I love the excitement and enthusiasm that seems to run through the jam-packed days of a CNS Annual Meeting. It’s a feeling I get at no other meeting, a feeling of coming home. If home is that place where, ideally you feel most comfortable and valued, then it makes perfect sense that this annual gathering offers the 700 men and women who share a passionate interest in understanding and educating others about the developing nervous system a place to call their own.
Every year is different (no major hurricane this year—hooray!). But, the idea of the CNS meeting as a kind of homecoming— an all-class reunion drawing friends and colleagues together to celebrate a common calling rather than a common campus— remains the same. What marks this as special is the steady background hum of old friends chatting in between sessions, punctuated by the sudden sharp expressions of surprise and delight when members and their young (or maybe not-so-young) former trainees cross paths and quickly catch up on what’s been going on in their lives, too busy, perhaps, to keep in touch during the year (ah, yes, there’s that familiar shortage of child neurologists issue again). It is that meeting—of mentor and trainee—that “homecoming” aspect of the annual meeting where we recognize and renew our appreciation of those who first lit the spark of interest in neurology in us, who nurtured our professional lives and told us, “this is your place; this is where you belong”—that I am particularly mindful of and grateful for this year.
It is so fitting that we are able to honor Mike Painter with the Hower Award this year, in “his” town, Pittsburgh, the place where, for nearly a quarter-century, he mentored a whole host of child neurologists. And it is equally fitting that, when you look over the list of this year’s awardees—Mike Painter (Hower), Donna Ferriero (Sachs), Ellliot Sherr (YIA), Ray Chun and Barry Russman (Lifetime Achievement)—what stands out is how centrally important the role of teacher and guide is to all of them. It’s a quality many in this Society and in our field richly share. Many of you may not know it, but those CNS members who speak at the various symposia and seminars do so pro bono. They receive no honorarium, no reimbursement for hotel and air costs, no registration fee waiver; they come in the spirit of true mentors, eager to share their knowledge and excitement with colleagues young and old for the benefit of the Society and their chosen field of study. The same generosity of spirit moves those serving on CNS committees (special thanks to Gary Clark who put in A LOT OF TIME organizing this year’s scientific program) or spearheading Special Interest Group meetings or, as Meredith Golomb is doing for the second year in a row now, organizing a luncheon for junior members aimed at informing and enlivening a sense of what their future in child neurology may hold.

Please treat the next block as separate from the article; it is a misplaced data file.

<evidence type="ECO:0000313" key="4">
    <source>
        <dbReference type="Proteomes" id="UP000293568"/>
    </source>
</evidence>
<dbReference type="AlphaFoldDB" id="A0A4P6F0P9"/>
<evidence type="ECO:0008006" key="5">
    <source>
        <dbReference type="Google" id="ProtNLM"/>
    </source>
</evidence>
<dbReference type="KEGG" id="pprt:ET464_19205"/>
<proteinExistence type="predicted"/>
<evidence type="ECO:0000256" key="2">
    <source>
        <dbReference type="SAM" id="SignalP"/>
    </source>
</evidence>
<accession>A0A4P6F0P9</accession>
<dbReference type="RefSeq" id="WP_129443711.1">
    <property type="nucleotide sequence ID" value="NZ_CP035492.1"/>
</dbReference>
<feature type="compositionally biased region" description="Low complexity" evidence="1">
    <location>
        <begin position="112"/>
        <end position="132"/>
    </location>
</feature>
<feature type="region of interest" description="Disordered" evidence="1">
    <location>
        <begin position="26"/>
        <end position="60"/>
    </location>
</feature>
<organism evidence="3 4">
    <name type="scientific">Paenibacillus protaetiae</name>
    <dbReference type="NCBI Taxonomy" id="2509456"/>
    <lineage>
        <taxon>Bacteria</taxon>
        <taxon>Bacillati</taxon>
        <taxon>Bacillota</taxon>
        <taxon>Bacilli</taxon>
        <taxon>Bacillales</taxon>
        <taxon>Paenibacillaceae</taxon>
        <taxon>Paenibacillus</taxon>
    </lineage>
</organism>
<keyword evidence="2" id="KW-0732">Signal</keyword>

The future of child neurology lies in our continued passionate commitment to passing the torch along. I hope to talk with all of you soon about an exciting mentoring program for professional development going on at Wake Forest that the Society should look into emulating. I would also like to draw your immediate attention to a novel study of child neurologists’ values being conducted at this year’s meeting, thanks to Dr. Bernie Maria. Working closely with Dr. George Richard, who directs the Careers in Medicine Program at the AAMC, Bernie has made arrangements to bring in a cadre of young investigators from around the country with career interests in neurosciences and pediatric neurology. Some of these students will administer the Physician Values in Practice Scale to willing child neurologist volunteers. I urge all CNS members to welcome these young investigators and to take the 5-10 minutes needed to complete the survey. Your cooperation in this venture may well prove to have a lasting ripple effect on the future of child neurology.
I look forward to greeting you all in Pittsburgh. Thanks again for the privilege and honor of being your President.